Chicago Tribune
May 14 2006

Breakaway regions `two black holes' for Georgia

By Alex Rodriguez
Tribune foreign correspondent
Published May 14, 2006


TSKHINVALI, Georgia -- The separatist government in this crumbling
war-scarred city at the foot of the Caucasus Mountains has its own
flag, anthem, president and prime minister--and little else.

Most of the economy in South Ossetia, of which Tskhinvali is the
capital, vanished two years ago when Georgian troops shut down a
large open-air market that they insisted was a haven for smuggling.
Buildings half-destroyed in the region's 1991 war with Georgia have
never been rebuilt. People scrape by on $50 a month or less.

Still, it's a life that suffices for the tiny, unrecognized state's
65,000 people, a life they say they will fiercely defend to the last
person.

"We can't live very well here, but somehow we survive," said Timur
Tskhovbrov, one of thousands of Ossetians who fought Georgian troops.
"Here in the mountains, we can fight in the woods for a long time.
They will win, of course, but we'll cause them a lot of trouble."

That kind of defiance poses the greatest challenge for Washington's
strongest ally in the Caucasus region, Georgian President Mikhail
Saakashvili, as he steers his country Westward.

Since leading the Rose Revolution that ousted Eduard Shevardnadze in
2003, Saakashvili has replaced his country's entire police force to
rein in corruption, stewarded strong economic growth and returned the
breakaway province of Ajaria back under Georgia's control.

But he has yet to live up to his promise to regain authority over
Georgia's two other breakaway regions, South Ossetia and Abkhazia.
And as Saakashvili strives to move Georgia out of the Kremlin's orbit
and into Europe's, his administration realizes South Ossetia and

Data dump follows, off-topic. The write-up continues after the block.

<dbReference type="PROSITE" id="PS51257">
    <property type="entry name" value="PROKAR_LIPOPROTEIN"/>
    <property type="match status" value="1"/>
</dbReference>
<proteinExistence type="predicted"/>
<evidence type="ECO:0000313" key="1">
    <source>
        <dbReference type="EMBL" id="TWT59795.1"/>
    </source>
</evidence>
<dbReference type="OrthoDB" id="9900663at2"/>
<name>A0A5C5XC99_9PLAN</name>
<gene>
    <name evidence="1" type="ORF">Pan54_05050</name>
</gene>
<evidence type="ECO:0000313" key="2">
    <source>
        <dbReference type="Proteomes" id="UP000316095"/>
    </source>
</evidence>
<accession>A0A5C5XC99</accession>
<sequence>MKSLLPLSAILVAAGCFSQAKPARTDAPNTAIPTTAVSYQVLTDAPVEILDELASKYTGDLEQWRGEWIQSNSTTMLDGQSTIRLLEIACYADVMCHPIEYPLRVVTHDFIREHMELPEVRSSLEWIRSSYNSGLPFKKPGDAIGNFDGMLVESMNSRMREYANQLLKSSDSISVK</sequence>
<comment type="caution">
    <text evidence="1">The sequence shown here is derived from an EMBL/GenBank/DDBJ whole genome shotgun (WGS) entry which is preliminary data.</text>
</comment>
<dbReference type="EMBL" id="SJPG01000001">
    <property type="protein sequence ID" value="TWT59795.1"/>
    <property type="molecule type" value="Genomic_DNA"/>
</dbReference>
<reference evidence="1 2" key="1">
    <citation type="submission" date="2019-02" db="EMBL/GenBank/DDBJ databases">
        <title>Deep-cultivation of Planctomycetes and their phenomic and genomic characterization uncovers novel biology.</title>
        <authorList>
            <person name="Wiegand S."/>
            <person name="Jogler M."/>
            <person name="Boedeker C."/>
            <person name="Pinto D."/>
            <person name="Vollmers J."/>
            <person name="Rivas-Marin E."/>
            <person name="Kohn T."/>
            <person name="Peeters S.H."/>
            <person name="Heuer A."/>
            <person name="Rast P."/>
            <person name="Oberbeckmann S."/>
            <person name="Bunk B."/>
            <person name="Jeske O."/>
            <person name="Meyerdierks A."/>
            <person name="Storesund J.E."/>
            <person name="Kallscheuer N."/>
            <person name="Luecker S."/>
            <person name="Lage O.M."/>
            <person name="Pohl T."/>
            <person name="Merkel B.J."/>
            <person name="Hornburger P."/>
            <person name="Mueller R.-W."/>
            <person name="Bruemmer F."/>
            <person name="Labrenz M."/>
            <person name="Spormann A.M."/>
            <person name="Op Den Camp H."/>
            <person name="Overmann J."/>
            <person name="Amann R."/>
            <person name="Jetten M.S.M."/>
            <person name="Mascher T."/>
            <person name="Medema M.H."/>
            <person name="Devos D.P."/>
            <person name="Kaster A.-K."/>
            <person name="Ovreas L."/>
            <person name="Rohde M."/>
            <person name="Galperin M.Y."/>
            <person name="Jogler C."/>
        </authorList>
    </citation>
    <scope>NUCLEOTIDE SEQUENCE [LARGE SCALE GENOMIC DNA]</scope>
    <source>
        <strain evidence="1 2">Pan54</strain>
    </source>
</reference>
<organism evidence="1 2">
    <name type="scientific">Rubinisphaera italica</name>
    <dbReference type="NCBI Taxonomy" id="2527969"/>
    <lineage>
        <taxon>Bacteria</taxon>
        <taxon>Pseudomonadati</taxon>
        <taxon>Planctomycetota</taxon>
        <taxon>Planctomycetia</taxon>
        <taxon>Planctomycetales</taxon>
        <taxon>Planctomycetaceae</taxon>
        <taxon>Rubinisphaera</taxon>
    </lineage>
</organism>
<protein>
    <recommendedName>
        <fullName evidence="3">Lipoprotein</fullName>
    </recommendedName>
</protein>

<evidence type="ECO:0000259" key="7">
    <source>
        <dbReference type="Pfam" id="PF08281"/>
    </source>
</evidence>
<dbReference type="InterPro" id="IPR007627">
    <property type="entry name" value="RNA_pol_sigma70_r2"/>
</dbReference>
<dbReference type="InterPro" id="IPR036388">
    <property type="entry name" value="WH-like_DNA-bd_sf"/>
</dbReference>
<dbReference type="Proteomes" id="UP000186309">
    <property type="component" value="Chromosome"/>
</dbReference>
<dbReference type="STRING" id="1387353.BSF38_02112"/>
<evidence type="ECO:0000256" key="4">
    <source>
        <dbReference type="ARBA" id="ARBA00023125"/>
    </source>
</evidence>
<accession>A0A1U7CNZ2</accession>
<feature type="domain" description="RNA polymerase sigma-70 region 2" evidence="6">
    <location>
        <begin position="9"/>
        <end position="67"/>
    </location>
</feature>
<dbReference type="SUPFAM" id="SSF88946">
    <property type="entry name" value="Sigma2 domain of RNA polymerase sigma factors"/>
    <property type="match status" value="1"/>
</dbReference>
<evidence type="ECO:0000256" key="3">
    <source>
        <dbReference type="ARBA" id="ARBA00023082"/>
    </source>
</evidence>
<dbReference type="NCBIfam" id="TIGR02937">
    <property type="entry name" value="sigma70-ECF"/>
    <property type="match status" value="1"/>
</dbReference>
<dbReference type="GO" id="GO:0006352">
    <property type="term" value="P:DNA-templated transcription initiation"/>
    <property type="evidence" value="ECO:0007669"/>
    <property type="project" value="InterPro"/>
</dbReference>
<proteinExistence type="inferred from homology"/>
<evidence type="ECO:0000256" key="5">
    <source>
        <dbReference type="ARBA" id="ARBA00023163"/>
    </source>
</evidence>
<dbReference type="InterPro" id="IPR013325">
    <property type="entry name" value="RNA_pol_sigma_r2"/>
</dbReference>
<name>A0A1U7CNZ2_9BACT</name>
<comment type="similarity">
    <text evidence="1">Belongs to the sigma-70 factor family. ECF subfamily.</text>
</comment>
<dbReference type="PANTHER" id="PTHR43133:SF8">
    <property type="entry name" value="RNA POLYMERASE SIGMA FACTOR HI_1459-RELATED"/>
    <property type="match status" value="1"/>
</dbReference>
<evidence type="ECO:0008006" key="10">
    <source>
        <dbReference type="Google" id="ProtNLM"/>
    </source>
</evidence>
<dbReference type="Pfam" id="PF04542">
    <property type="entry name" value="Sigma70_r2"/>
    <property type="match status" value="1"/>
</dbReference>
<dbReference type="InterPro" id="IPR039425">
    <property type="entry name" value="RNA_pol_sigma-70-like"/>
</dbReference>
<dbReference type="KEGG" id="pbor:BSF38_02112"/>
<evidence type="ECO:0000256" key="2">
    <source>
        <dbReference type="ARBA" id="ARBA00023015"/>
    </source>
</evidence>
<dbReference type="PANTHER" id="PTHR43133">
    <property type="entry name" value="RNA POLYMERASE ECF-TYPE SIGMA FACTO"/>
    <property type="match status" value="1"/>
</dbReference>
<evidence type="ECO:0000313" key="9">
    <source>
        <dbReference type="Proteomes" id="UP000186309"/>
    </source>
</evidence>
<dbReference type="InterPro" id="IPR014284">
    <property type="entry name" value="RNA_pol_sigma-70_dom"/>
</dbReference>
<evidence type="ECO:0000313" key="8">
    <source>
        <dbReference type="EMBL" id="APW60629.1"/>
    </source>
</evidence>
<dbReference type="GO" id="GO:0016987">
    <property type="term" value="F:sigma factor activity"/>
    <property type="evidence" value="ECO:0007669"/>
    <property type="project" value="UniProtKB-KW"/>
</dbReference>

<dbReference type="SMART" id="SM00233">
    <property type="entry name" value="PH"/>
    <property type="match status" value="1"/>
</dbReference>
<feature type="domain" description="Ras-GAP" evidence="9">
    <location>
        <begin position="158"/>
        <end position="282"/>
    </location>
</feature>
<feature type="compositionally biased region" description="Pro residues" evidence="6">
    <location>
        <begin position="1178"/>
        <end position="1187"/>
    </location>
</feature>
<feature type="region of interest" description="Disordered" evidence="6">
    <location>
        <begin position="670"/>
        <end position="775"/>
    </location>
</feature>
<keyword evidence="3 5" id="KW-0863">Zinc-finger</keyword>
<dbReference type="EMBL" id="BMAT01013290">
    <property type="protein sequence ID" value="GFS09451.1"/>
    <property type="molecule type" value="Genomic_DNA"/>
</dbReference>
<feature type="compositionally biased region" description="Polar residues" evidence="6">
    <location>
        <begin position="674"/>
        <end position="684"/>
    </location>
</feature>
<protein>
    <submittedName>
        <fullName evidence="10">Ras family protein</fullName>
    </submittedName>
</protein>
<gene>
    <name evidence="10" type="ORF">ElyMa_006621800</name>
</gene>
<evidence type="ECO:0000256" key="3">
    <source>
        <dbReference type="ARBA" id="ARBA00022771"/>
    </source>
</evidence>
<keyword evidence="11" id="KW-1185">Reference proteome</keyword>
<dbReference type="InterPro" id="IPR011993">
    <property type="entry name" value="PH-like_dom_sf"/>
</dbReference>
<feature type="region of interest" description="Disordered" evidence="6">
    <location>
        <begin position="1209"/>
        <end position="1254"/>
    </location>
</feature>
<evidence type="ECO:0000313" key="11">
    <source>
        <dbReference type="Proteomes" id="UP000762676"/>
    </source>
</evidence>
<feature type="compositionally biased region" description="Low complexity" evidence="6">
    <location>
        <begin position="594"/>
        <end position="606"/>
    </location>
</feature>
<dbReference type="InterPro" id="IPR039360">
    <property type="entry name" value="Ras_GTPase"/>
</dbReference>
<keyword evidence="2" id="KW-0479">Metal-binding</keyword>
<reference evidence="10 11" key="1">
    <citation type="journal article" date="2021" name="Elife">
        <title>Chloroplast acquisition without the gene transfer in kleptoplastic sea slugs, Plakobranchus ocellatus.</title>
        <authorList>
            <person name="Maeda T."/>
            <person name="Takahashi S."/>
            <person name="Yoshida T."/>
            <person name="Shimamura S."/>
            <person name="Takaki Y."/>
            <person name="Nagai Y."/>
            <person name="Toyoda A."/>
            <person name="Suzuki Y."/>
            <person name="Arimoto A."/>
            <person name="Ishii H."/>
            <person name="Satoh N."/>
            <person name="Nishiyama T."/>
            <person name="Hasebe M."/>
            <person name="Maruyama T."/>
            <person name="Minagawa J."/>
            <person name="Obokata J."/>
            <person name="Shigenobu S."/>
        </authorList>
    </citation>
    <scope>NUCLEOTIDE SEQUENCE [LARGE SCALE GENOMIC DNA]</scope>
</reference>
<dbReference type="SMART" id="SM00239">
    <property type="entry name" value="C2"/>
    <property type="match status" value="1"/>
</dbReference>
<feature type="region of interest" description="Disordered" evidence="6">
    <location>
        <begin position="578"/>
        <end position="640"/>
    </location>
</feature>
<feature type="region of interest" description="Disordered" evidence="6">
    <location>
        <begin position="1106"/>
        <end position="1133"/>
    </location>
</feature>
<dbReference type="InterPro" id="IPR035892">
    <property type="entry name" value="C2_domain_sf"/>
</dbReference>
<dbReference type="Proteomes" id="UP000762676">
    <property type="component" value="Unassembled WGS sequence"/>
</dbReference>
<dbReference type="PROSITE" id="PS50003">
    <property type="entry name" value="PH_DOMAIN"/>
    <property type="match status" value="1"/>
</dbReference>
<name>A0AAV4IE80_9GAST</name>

Abkhazia stand in the way.

"These are two black holes," said Giorgi Khaindrava, Georgia's
conflict settlement minister. "They're open doors for smuggling, for
illegal militias, for drug trafficking. They're two serious wounds,
and until we cure them, we can't begin to talk about the health of
the whole country."

Lasting separatist conflicts

The Soviet Union's breakup in 1991 yielded 15 new nations, but it
also spawned several lasting separatist conflicts that have inflicted
a swath of misery and poverty from Eastern Europe's Dniester River to
the Caucasus range on Russia's southern border.

In Europe's poorest nation, Moldova, pro-Moscow separatists have
clung to a sliver of land along the Dniester, calling their
unrecognized state Transdniester. In 1991, Armenians in
Nagorno-Karabakh, a fertile, horseshoe-shaped patch of land in
Azerbaijan, declared their de facto independence after ousting Azeri
forces.

For decades, ethnic Abkhazians and Ossetians endured a tense
relationship with their Georgian neighbors while Georgia was a Soviet
republic. After Georgia declared its independence in 1991, civil war
broke out between both ethnic groups and Georgian troops. Abkhazians
defended their lush homeland of orange groves and palm trees along
the Black Sea coast; Ossetians fought Georgian forces in the forested
mountainsides and valleys of South Ossetia.

Cease-fires ended major combat in South Ossetia in 1992 and in